The Disney acquisition of Marvel (see “Disney Buys Marvel”) on Monday is another step in the ongoing absorption of comics into
Time Warner is the larger company, with 2008 sales of around $46 billion. Disney’s sales last year were around $36 billion, and Marvel will add only around $700 million (08 sales) to that. But Marvel sells more comics and has a stronger movie pipeline, and Disney has an incredible array of assets to deploy in exploiting Marvel properties.
Disney is urging observers to look at how it integrated Pixar, which it acquired in early 2006. If that’s the model, comic fans have little to fear, and may have a lot to cheer about. Disney has left the creative minds at Pixar alone, and focused on finding new ways to make money off what they create. It even put Pixar’s management team in charge of Disney’s own animation studio to find ways to bring new creativity to its legacy properties. Disney’s handling of Pixar is a positive sign that CEO Robert Iger will have a light touch when integrating Marvel into the Disney behemoth. “The intention is not to re-brand Marvel Disney, in fact the opposite,” Iger told CNBC.
One reason it makes sense for Disney to give Marvel its head is that Marvel brings strength in an area where Disney has been week—boys. Although Pixar’s Cars and Toy Story have shown strength among boys, and Pirates of the Caribbean has been a strong boy property, Disney is primarily known for properties that skew more female. Marvel understands intimately the boy, teen male, and young adult male markets, an area where Disney is looking for help.
And while it’s taken small steps toward getting that help, like setting up Kingdom Comics to develop new properties (see “Disney Launches Kingdom Comics”), and collaborating with Stan Lee (“Disney Sets Up First Three Stan Lee Projects”), the Marvel acquisition allows it to acquire that expertise wholesale.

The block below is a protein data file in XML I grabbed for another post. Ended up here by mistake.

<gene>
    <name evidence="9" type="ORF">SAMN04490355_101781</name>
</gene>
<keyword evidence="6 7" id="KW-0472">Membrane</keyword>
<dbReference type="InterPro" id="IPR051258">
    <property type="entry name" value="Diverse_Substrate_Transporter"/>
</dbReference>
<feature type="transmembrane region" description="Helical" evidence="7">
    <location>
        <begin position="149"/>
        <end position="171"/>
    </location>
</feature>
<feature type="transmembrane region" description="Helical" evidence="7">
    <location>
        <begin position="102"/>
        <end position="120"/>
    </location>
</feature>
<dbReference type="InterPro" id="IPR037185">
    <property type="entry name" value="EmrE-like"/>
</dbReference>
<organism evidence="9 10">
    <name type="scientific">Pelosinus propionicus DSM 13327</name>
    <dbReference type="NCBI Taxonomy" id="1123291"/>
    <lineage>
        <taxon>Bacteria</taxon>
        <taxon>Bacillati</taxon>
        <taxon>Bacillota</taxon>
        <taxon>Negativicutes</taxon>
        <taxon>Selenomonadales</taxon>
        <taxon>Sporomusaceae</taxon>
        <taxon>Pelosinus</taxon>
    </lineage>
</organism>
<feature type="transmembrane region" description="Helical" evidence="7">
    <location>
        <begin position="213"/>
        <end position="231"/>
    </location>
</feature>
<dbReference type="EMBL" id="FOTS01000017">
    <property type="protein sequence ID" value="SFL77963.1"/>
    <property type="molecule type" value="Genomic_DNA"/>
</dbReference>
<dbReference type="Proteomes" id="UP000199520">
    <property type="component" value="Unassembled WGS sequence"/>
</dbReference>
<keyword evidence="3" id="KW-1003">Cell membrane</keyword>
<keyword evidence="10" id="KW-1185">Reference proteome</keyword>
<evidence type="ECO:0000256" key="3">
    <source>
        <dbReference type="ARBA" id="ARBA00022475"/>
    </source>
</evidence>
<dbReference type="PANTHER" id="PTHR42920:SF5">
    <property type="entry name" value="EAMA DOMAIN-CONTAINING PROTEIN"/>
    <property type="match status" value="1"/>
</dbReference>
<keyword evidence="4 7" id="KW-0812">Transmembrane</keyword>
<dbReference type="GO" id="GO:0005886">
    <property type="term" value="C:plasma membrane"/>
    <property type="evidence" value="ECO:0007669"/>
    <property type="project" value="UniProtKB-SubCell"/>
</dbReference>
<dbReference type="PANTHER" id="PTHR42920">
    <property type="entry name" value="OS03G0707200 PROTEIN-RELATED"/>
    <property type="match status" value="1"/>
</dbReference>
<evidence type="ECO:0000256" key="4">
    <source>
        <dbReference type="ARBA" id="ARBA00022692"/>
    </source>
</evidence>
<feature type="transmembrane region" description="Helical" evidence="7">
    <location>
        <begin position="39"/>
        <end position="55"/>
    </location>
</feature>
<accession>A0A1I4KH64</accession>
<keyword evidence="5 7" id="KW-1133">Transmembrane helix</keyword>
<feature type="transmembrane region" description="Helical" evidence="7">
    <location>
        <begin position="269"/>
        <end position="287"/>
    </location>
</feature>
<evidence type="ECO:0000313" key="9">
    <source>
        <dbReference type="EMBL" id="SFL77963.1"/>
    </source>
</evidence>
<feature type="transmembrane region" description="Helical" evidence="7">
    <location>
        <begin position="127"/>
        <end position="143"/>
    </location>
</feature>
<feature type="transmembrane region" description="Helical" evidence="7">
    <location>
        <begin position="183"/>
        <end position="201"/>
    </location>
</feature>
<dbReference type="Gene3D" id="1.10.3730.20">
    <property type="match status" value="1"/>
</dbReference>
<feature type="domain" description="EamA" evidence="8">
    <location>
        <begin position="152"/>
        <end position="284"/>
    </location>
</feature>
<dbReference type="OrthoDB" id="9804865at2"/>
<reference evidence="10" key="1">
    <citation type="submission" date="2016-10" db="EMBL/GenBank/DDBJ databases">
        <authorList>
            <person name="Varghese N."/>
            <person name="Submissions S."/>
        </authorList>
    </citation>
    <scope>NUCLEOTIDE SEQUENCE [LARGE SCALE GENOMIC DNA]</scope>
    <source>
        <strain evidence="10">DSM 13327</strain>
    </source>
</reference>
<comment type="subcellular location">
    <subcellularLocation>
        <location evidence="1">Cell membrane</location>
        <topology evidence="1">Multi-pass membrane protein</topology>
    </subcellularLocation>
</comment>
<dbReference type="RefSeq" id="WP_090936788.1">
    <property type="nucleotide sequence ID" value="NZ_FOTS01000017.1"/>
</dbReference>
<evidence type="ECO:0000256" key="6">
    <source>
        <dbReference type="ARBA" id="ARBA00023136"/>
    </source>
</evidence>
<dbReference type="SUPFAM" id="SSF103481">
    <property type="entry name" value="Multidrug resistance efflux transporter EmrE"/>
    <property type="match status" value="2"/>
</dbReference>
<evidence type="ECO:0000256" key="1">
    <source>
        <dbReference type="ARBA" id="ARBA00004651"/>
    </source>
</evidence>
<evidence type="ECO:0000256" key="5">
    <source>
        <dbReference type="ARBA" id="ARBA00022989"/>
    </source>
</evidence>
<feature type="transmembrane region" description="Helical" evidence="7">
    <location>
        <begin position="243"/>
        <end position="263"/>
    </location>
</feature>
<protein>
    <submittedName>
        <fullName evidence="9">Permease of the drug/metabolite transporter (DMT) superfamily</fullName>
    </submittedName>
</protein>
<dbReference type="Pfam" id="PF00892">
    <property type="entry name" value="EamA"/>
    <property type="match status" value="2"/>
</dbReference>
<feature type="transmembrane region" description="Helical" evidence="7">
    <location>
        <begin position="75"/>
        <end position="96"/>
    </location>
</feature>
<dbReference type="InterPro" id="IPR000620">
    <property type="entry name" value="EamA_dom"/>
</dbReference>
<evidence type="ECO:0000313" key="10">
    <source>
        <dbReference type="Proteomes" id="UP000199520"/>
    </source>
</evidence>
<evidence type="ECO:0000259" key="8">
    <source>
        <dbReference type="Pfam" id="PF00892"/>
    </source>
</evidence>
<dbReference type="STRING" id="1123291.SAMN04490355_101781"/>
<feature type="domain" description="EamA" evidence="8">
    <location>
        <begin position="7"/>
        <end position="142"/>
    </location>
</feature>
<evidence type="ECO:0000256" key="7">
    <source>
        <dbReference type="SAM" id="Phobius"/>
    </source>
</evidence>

Another reason Marvel will probably get plenty of freedom is that like Pixar, Marvel is well run and its financial condition shows it. It has plenty of cash with no financing issues, throws off tons of free cash flow, and has been successful creatively in recent years. “Marvel has a great team of talented people both on the creative and business side,” Iger told CNBC. “It’s an extremely well run company.” In short, there are no signs that Marvel needs a lot of help managing what it’s doing.
Some are concerned about the Disneyfication of Marvel, with worry that Disney will try to “clean up” Marvel’s content to make it more family friendly. But over the past couple of decades, Disney has become much more open toward content directed at adults and has multiple studios producing such content. It seems unlikely that Disney is unaware of Marvel’s grittier content or intends to change its target audience. At this point, Disney isn’t much different from any other public company in the range of entertainment it can produce or market, and Marvel’s also a public company so subject to the same constraints.
One question that hasn’t been answered is where Disney will put Marvel. Disney is all about managing its brands across multiple platforms and territories in order to maximize profits, and organizes that around its primary business segments of Media Networks, Parks and Resorts, Studio Entertainment, and Consumer Products. Will Disney put Marvel in the studios division? Most of Disney’s intellectual property flows from its studios to its other divisions, so that kind of organization would probably make more sense than putting Marvel into Disney Publishing. Time Warner has a similar structure; DC is in Warner Bros., not in a publishing unit.
For a look at the non-publishing operations of the two companies and how they fit together, see “How Will Disney Use Marvel?”
For a look at how the publishing operations will shake out, see “Disney’s Marvel Comics.”